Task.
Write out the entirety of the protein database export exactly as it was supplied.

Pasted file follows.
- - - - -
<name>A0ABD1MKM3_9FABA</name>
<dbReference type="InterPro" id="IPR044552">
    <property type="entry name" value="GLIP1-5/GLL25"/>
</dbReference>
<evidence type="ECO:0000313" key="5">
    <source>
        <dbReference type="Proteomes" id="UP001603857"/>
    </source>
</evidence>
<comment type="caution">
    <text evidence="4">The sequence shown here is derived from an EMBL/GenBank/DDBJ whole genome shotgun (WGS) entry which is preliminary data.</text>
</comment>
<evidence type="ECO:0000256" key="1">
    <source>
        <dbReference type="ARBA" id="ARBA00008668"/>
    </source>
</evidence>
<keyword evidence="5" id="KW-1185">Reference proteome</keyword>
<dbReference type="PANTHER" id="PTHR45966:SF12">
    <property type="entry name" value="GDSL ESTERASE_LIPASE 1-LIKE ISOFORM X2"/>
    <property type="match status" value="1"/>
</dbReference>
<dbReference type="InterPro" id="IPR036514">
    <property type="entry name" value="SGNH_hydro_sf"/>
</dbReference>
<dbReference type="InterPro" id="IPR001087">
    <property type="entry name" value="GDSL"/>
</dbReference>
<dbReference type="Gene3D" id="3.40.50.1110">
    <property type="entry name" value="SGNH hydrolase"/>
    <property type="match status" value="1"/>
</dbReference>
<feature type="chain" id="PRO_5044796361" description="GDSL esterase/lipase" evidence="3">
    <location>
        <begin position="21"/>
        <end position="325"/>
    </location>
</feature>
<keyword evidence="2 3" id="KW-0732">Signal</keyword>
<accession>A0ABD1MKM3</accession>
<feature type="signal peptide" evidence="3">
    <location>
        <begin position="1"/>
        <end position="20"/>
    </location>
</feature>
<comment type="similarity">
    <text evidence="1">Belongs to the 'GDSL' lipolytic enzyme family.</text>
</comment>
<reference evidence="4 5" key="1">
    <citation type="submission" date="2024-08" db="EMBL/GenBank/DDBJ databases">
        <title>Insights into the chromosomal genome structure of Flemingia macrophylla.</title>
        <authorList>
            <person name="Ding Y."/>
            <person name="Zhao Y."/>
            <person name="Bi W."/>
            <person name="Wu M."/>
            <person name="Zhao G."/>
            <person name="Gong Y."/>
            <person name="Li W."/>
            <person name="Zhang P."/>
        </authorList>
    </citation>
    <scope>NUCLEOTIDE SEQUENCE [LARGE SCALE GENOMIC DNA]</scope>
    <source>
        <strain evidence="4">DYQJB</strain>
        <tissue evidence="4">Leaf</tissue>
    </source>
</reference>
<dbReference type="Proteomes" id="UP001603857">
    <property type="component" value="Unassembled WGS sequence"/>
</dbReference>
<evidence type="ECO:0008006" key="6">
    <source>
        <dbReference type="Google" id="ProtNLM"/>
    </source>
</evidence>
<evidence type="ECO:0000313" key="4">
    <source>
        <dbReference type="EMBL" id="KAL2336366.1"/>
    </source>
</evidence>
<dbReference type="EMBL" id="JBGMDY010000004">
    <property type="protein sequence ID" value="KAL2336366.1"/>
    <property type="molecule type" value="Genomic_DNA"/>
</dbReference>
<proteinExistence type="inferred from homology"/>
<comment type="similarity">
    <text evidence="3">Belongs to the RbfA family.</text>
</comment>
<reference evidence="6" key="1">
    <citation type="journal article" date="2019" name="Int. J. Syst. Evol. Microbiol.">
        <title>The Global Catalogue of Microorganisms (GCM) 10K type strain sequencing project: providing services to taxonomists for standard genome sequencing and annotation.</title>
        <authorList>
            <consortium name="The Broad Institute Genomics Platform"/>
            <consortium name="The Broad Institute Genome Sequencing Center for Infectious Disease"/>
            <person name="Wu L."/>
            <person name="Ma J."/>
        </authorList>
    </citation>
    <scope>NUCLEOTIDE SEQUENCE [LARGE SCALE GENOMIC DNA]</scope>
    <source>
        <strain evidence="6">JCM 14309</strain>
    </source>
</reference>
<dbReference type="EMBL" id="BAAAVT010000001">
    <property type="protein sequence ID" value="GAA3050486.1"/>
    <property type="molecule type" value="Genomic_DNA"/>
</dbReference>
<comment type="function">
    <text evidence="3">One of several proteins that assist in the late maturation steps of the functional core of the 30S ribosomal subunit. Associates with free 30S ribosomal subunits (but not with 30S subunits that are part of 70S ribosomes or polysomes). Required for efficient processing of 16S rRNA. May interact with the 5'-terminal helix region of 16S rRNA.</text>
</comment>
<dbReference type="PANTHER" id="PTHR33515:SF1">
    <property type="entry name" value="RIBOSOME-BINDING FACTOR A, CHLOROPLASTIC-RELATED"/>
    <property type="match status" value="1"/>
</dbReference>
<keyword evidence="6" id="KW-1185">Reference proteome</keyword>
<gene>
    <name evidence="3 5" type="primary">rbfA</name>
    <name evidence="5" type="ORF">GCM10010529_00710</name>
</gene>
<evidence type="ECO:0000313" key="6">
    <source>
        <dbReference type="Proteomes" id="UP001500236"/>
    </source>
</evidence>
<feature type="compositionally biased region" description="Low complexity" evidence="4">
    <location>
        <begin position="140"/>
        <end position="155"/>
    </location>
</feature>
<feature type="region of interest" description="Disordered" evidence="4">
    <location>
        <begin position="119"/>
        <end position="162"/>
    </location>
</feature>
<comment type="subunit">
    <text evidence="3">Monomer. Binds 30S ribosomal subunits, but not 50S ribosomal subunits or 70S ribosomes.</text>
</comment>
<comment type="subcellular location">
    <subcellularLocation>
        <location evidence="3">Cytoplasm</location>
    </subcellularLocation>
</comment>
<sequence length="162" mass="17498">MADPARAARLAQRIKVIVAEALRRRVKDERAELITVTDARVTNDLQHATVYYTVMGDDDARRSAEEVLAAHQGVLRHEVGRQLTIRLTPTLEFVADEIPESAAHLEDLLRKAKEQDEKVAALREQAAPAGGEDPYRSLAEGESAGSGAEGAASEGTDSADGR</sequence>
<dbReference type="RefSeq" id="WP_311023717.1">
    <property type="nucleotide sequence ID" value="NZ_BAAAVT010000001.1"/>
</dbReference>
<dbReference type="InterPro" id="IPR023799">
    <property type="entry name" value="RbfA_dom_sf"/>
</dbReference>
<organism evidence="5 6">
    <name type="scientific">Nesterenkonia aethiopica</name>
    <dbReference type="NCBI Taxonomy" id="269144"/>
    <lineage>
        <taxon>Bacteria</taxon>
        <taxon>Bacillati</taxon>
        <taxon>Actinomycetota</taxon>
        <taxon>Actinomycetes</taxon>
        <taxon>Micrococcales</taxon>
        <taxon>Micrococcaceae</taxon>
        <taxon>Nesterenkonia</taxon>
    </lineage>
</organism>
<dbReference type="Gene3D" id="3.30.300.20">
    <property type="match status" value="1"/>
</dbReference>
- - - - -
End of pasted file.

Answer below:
<name>A0ABD1MKM3_9FABA</name>
<dbReference type="InterPro" id="IPR044552">
    <property type="entry name" value="GLIP1-5/GLL25"/>
</dbReference>
<evidence type="ECO:0000313" key="5">
    <source>
        <dbReference type="Proteomes" id="UP001603857"/>
    </source>
</evidence>
<comment type="caution">
    <text evidence="4">The sequence shown here is derived from an EMBL/GenBank/DDBJ whole genome shotgun (WGS) entry which is preliminary data.</text>
</comment>
<evidence type="ECO:0000256" key="1">
    <source>
        <dbReference type="ARBA" id="ARBA00008668"/>
    </source>
</evidence>
<keyword evidence="5" id="KW-1185">Reference proteome</keyword>
<dbReference type="PANTHER" id="PTHR45966:SF12">
    <property type="entry name" value="GDSL ESTERASE_LIPASE 1-LIKE ISOFORM X2"/>
    <property type="match status" value="1"/>
</dbReference>
<dbReference type="InterPro" id="IPR036514">
    <property type="entry name" value="SGNH_hydro_sf"/>
</dbReference>
<dbReference type="InterPro" id="IPR001087">
    <property type="entry name" value="GDSL"/>
</dbReference>
<dbReference type="Gene3D" id="3.40.50.1110">
    <property type="entry name" value="SGNH hydrolase"/>
    <property type="match status" value="1"/>
</dbReference>
<feature type="chain" id="PRO_5044796361" description="GDSL esterase/lipase" evidence="3">
    <location>
        <begin position="21"/>
        <end position="325"/>
    </location>
</feature>
<keyword evidence="2 3" id="KW-0732">Signal</keyword>
<accession>A0ABD1MKM3</accession>
<feature type="signal peptide" evidence="3">
    <location>
        <begin position="1"/>
        <end position="20"/>
    </location>
</feature>
<comment type="similarity">
    <text evidence="1">Belongs to the 'GDSL' lipolytic enzyme family.</text>
</comment>
<reference evidence="4 5" key="1">
    <citation type="submission" date="2024-08" db="EMBL/GenBank/DDBJ databases">
        <title>Insights into the chromosomal genome structure of Flemingia macrophylla.</title>
        <authorList>
            <person name="Ding Y."/>
            <person name="Zhao Y."/>
            <person name="Bi W."/>
            <person name="Wu M."/>
            <person name="Zhao G."/>
            <person name="Gong Y."/>
            <person name="Li W."/>
            <person name="Zhang P."/>
        </authorList>
    </citation>
    <scope>NUCLEOTIDE SEQUENCE [LARGE SCALE GENOMIC DNA]</scope>
    <source>
        <strain evidence="4">DYQJB</strain>
        <tissue evidence="4">Leaf</tissue>
    </source>
</reference>
<dbReference type="Proteomes" id="UP001603857">
    <property type="component" value="Unassembled WGS sequence"/>
</dbReference>
<evidence type="ECO:0008006" key="6">
    <source>
        <dbReference type="Google" id="ProtNLM"/>
    </source>
</evidence>
<evidence type="ECO:0000313" key="4">
    <source>
        <dbReference type="EMBL" id="KAL2336366.1"/>
    </source>
</evidence>
<dbReference type="EMBL" id="JBGMDY010000004">
    <property type="protein sequence ID" value="KAL2336366.1"/>
    <property type="molecule type" value="Genomic_DNA"/>
</dbReference>
<proteinExistence type="inferred from homology"/>
<comment type="similarity">
    <text evidence="3">Belongs to the RbfA family.</text>
</comment>
<reference evidence="6" key="1">
    <citation type="journal article" date="2019" name="Int. J. Syst. Evol. Microbiol.">
        <title>The Global Catalogue of Microorganisms (GCM) 10K type strain sequencing project: providing services to taxonomists for standard genome sequencing and annotation.</title>
        <authorList>
            <consortium name="The Broad Institute Genomics Platform"/>
            <consortium name="The Broad Institute Genome Sequencing Center for Infectious Disease"/>
            <person name="Wu L."/>
            <person name="Ma J."/>
        </authorList>
    </citation>
    <scope>NUCLEOTIDE SEQUENCE [LARGE SCALE GENOMIC DNA]</scope>
    <source>
        <strain evidence="6">JCM 14309</strain>
    </source>
</reference>
<dbReference type="EMBL" id="BAAAVT010000001">
    <property type="protein sequence ID" value="GAA3050486.1"/>
    <property type="molecule type" value="Genomic_DNA"/>
</dbReference>
<comment type="function">
    <text evidence="3">One of several proteins that assist in the late maturation steps of the functional core of the 30S ribosomal subunit. Associates with free 30S ribosomal subunits (but not with 30S subunits that are part of 70S ribosomes or polysomes). Required for efficient processing of 16S rRNA. May interact with the 5'-terminal helix region of 16S rRNA.</text>
</comment>
<dbReference type="PANTHER" id="PTHR33515:SF1">
    <property type="entry name" value="RIBOSOME-BINDING FACTOR A, CHLOROPLASTIC-RELATED"/>
    <property type="match status" value="1"/>
</dbReference>
<keyword evidence="6" id="KW-1185">Reference proteome</keyword>
<gene>
    <name evidence="3 5" type="primary">rbfA</name>
    <name evidence="5" type="ORF">GCM10010529_00710</name>
</gene>
<evidence type="ECO:0000313" key="6">
    <source>
        <dbReference type="Proteomes" id="UP001500236"/>
    </source>
</evidence>
<feature type="compositionally biased region" description="Low complexity" evidence="4">
    <location>
        <begin position="140"/>
        <end position="155"/>
    </location>
</feature>
<feature type="region of interest" description="Disordered" evidence="4">
    <location>
        <begin position="119"/>
        <end position="162"/>
    </location>
</feature>
<comment type="subunit">
    <text evidence="3">Monomer. Binds 30S ribosomal subunits, but not 50S ribosomal subunits or 70S ribosomes.</text>
</comment>
<comment type="subcellular location">
    <subcellularLocation>
        <location evidence="3">Cytoplasm</location>
    </subcellularLocation>
</comment>
<sequence length="162" mass="17498">MADPARAARLAQRIKVIVAEALRRRVKDERAELITVTDARVTNDLQHATVYYTVMGDDDARRSAEEVLAAHQGVLRHEVGRQLTIRLTPTLEFVADEIPESAAHLEDLLRKAKEQDEKVAALREQAAPAGGEDPYRSLAEGESAGSGAEGAASEGTDSADGR</sequence>
<dbReference type="RefSeq" id="WP_311023717.1">
    <property type="nucleotide sequence ID" value="NZ_BAAAVT010000001.1"/>
</dbReference>
<dbReference type="InterPro" id="IPR023799">
    <property type="entry name" value="RbfA_dom_sf"/>
</dbReference>
<organism evidence="5 6">
    <name type="scientific">Nesterenkonia aethiopica</name>
    <dbReference type="NCBI Taxonomy" id="269144"/>
    <lineage>
        <taxon>Bacteria</taxon>
        <taxon>Bacillati</taxon>
        <taxon>Actinomycetota</taxon>
        <taxon>Actinomycetes</taxon>
        <taxon>Micrococcales</taxon>
        <taxon>Micrococcaceae</taxon>
        <taxon>Nesterenkonia</taxon>
    </lineage>
</organism>
<dbReference type="Gene3D" id="3.30.300.20">
    <property type="match status" value="1"/>
</dbReference>